I once heard an anecdote about J. Edgar Hoover, the founder of the FBI to the effect that when he had decided to monitor the phone of someone suspected of subversion he would prepare two judgements, one headed ‘subversive’ – for cases in which incriminating conversations were overheard – and the other ‘cunning subversive’ – for the cases in which they were not.

The same practice has been imputed to Freud, but before we decide on the justice of the imputation we must be clear as to what the moral of the Hoover anecdote is. The moral is not, as a crude falsificationist might think, that Hoover ought to have declared the subject under surveillance to be an innocent, non-subversive because no incriminating conversations were overheard. That question ought to remain sub judice. What Hoover did which is reprehensible and aligns him with Freud (and Adler in Popper’s anecdote) was not that he failed to exonerate when there were no incriminating conversations but that he convicted in spite of their being none.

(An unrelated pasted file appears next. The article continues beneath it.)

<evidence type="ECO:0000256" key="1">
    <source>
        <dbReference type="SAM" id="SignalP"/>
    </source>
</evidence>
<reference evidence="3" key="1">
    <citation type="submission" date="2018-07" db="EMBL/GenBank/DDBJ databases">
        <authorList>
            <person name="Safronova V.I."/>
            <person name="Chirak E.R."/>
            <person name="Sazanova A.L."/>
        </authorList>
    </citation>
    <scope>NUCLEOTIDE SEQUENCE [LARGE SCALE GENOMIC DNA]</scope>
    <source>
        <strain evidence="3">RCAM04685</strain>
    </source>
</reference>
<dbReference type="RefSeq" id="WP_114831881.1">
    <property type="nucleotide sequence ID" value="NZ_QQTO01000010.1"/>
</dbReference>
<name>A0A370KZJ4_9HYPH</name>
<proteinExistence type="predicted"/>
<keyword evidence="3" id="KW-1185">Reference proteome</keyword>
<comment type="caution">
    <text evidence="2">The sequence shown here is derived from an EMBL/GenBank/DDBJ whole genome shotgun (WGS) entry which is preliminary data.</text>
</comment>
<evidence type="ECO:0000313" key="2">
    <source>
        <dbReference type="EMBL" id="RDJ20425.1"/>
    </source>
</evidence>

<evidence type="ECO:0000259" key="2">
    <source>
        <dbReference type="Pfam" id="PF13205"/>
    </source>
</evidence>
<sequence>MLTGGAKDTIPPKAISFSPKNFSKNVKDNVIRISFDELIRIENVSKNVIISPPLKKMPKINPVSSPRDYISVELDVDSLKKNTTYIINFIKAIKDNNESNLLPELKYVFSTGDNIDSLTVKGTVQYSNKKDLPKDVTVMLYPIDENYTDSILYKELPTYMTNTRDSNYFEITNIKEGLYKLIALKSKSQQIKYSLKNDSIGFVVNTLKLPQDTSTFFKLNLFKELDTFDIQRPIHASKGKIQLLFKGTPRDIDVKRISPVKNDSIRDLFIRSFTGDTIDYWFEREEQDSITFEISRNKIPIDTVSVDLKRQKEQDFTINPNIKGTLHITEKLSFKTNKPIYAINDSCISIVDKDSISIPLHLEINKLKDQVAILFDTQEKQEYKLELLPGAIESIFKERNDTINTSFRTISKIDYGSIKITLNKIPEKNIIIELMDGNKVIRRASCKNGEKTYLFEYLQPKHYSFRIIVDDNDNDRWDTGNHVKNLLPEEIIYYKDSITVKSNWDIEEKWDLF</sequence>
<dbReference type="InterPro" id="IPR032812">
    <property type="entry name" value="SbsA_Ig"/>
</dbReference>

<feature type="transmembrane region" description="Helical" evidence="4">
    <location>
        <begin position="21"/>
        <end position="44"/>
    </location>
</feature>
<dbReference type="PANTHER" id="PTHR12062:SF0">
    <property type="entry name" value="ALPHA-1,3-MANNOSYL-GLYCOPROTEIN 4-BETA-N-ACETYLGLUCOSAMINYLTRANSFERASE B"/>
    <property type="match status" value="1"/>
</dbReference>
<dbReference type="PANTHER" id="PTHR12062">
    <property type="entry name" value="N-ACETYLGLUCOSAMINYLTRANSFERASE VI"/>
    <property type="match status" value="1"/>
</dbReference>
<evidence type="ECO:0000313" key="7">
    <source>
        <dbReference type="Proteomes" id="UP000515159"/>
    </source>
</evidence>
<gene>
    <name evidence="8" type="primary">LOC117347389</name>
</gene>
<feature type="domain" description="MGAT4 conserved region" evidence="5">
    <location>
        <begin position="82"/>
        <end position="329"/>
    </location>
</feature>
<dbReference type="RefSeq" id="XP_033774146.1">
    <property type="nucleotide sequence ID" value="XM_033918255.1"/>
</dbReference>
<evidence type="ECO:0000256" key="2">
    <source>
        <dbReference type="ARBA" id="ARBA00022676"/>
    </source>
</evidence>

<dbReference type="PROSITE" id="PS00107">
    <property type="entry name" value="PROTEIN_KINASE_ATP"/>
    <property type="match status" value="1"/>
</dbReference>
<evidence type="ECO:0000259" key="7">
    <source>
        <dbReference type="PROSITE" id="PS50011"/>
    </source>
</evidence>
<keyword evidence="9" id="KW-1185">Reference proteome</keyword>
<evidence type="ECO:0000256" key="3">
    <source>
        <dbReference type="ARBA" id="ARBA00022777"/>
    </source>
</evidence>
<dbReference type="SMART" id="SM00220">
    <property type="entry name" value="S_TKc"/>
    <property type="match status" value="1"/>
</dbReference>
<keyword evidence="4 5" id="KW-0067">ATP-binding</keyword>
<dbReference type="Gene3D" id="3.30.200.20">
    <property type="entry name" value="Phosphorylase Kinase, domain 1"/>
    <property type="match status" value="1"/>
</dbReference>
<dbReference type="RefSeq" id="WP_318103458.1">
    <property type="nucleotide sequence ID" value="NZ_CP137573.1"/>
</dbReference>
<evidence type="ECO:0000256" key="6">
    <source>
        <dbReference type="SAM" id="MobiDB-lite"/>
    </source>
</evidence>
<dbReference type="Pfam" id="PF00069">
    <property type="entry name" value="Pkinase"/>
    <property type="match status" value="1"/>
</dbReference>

The parallel in the Freudian case is the objection of critics to Freud’s announcing that his theory had been vindicated by experience when the most he was entitled to assert was that it had not encountered exceptions he could not explain away. The suspicion that Freudians must allay is that the reason analysts in general had not encountered exceptions is that Freudian theory provides no clear account of what an exception would look like. In the Dora case history Freud wrote: ‘I can only repeat over and over again – for I never find it otherwise – that sexuality is the key to the problem of the psychoneuroses and of the neuroses in general.’ (SE 7, p. 115) What makes this a spurious claim rather than just a mistaken one in the eyes of Freud’s critics is that Freudian theory provides no sufficiently determinate conception of what would constitute ‘finding it otherwise’. It is therefore not surprising that Freud could claim after thirty years of practice that ‘all my experience shows that the neuroses are based on sexual instinctive forces’ (in the Three Essays, fourth edition, SE 7, p. 163). It is in its bearing on claims like this that the notion of untestability can be appropriately introduced and where its implications are most damaging.